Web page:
Feds investigating cause of explosion; pipelines drained

A first responder walks by smoldering wood and a burning retaining wall near a home following a natural gas explosion at a pipeline complex, on Friday, April 29, 2016, in Salem Township, Pa. (AP)

GREENSBURG (AP) – Natural gas pipelines were being drained Saturday as authorities try to determine the cause of an explosion in western Pennsylvania that destroyed one home, damaged at least three others and burned a fleeing homeowner.

Officials in Westmoreland County said the 30-inch Texas Eastern transmission line burst open around 8:15 a.m. Friday in Salem Township, shooting flames into the sky.

Spectra Energy said in a statement Saturday that it is cooperating with an investigation by the federal Pipeline and Hazardous Materials Safety Administration and taking steps to reduce harmful effects on the environment.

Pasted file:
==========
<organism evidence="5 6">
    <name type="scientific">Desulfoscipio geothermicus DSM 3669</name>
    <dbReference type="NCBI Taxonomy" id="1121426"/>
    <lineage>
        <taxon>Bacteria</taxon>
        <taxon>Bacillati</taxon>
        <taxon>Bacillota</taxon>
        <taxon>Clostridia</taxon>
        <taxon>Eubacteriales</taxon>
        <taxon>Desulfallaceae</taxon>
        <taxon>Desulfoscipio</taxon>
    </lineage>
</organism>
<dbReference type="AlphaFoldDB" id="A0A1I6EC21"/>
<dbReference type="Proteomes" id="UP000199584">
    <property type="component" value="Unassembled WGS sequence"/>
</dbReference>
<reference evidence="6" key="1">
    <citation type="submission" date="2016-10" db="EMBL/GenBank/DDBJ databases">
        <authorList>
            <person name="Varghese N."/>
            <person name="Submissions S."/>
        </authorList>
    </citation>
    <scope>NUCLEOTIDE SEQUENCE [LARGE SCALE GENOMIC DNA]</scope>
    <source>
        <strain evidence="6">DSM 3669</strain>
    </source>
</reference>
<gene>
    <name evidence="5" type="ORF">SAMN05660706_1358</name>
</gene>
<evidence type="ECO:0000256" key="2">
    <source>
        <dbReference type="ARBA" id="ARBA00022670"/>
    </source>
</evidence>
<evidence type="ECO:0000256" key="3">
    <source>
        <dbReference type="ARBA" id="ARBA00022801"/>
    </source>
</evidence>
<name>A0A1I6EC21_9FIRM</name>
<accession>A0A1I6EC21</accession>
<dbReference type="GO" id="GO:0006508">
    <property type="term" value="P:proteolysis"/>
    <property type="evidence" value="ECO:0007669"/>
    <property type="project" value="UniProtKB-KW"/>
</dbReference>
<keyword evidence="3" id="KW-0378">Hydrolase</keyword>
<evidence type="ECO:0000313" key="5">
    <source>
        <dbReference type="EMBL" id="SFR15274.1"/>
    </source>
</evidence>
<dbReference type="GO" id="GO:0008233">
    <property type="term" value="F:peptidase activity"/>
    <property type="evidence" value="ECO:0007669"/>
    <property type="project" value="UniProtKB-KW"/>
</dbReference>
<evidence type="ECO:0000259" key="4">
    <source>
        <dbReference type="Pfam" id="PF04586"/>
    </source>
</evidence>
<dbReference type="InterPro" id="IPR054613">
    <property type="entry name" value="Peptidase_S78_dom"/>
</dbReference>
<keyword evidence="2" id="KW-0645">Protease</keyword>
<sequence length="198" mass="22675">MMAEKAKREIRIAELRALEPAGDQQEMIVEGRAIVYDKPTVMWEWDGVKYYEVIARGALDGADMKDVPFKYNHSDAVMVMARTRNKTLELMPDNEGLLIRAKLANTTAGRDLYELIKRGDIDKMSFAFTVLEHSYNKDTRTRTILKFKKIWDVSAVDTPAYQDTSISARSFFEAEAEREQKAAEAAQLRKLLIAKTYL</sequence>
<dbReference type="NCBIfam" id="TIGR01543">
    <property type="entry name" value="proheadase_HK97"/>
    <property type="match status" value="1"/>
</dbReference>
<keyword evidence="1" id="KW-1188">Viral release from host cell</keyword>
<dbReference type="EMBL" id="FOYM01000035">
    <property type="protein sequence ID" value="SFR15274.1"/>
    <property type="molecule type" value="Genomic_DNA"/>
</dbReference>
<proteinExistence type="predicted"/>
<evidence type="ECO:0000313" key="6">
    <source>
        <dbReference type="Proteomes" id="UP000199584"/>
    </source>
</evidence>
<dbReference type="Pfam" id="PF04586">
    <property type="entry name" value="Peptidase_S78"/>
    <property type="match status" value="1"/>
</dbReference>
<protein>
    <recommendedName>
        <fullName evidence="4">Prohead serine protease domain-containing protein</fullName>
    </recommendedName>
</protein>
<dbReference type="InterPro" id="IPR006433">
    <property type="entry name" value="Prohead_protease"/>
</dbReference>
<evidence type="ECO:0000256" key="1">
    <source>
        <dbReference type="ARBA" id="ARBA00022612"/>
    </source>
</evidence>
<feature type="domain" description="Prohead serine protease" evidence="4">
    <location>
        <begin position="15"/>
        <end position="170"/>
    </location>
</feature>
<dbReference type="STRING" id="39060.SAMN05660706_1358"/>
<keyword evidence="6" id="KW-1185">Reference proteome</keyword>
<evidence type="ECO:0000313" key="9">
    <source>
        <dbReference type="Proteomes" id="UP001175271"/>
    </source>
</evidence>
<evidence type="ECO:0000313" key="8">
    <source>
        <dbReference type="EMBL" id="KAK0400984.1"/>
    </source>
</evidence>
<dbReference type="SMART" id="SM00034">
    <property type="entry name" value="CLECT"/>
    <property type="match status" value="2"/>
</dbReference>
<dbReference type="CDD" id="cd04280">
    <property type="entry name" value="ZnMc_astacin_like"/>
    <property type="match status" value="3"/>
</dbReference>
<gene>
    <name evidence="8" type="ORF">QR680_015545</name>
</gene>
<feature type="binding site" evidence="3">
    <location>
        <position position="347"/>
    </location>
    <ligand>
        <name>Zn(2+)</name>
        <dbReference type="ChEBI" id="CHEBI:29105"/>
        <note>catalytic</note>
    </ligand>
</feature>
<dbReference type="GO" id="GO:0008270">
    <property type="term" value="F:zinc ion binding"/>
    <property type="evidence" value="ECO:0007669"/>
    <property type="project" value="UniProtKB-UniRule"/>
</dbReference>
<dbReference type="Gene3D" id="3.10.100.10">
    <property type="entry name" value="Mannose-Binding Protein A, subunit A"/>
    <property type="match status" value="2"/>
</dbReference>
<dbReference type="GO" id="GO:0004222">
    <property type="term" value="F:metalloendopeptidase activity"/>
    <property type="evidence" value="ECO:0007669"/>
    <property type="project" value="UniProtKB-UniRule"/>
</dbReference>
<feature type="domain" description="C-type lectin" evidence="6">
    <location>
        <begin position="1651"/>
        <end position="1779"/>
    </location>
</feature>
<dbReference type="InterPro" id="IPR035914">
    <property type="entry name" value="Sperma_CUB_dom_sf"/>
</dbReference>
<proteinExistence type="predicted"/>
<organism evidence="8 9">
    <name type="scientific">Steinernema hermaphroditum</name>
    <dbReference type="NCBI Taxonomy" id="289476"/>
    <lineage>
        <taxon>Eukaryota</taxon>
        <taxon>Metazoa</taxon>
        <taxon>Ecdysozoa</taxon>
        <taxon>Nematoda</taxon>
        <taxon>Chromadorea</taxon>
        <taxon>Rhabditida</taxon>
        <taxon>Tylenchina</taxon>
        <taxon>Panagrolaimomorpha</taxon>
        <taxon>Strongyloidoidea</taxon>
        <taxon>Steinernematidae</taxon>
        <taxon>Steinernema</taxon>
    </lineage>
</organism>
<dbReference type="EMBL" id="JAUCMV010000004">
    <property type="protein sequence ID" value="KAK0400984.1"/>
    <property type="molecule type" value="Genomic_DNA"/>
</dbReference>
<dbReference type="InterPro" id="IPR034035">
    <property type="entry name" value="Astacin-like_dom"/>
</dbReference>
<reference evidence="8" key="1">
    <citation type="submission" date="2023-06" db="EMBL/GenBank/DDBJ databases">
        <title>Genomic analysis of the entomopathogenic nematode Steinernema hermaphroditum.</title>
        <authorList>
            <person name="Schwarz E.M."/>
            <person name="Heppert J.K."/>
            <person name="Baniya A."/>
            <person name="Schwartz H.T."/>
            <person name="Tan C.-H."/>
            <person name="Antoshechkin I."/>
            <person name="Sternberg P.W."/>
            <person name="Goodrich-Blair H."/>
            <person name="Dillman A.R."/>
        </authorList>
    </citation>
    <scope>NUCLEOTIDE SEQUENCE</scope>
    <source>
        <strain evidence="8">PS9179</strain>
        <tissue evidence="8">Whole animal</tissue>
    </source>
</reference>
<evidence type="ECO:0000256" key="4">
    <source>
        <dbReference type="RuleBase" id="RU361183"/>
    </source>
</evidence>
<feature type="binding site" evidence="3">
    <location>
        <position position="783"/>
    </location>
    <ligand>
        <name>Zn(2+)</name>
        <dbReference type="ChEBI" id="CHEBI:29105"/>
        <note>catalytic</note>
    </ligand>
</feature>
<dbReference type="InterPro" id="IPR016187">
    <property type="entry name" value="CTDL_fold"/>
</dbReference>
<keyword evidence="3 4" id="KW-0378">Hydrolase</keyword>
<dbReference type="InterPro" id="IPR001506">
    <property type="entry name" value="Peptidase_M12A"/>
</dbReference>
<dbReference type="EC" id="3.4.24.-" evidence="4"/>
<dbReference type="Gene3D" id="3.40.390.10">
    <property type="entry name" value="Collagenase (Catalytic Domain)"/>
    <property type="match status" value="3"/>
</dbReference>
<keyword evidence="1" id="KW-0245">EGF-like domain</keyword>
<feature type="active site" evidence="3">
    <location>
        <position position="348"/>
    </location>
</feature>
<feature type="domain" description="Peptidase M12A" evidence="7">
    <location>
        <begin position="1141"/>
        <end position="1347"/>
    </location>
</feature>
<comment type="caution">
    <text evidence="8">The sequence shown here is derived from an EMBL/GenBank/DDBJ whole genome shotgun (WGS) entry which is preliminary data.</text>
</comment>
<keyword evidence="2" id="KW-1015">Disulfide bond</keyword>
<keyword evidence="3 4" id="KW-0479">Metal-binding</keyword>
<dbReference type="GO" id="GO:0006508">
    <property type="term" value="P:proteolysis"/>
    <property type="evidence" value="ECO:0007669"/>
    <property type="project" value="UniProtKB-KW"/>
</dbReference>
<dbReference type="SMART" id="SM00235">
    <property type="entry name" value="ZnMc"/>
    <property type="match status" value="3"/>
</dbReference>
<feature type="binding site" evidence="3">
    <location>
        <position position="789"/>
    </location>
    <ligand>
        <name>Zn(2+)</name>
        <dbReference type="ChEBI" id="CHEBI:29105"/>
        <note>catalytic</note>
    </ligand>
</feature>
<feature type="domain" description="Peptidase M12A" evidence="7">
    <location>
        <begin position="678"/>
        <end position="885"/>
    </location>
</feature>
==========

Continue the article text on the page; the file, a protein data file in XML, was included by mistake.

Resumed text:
“We are deeply sorry for the effect this incident has had on the community, and we are committed to taking care of all of those involved,” the company said.

The injured man, whose home was about 500 yards from the explosion, was taken to the University of Pittsburgh Medical Center-Mercy. An update on his condition wasn’t immediately available Saturday.

Company spokesman Creighton Welch said the pipeline was one of four parallel lines running through the rural area. One of the other pipelines was out of service, and the remaining two were being drained of natural gas, a process that should be finished by the end of the day, Welch said.

Bob Rosatti, chief of the Forbes Road Fire Department in Salem, told the Pittsburgh Post-Gazette that once that work has been done, officials can begin inspecting the pipe that exploded and the three others.

Spectra Energy said that the section of pipe where the fire occurred was built in 1981 and that a 2012 inspection found “no areas requiring repair or remediation.” Welch said regulations call for the pipelines to be inspected every seven years.

The company said the state environmental officials are monitoring the air and plan to test surface water. Spectra Energy also is installing a silt fence along the stream to protect it from potential runoff from rainwater, Welch said.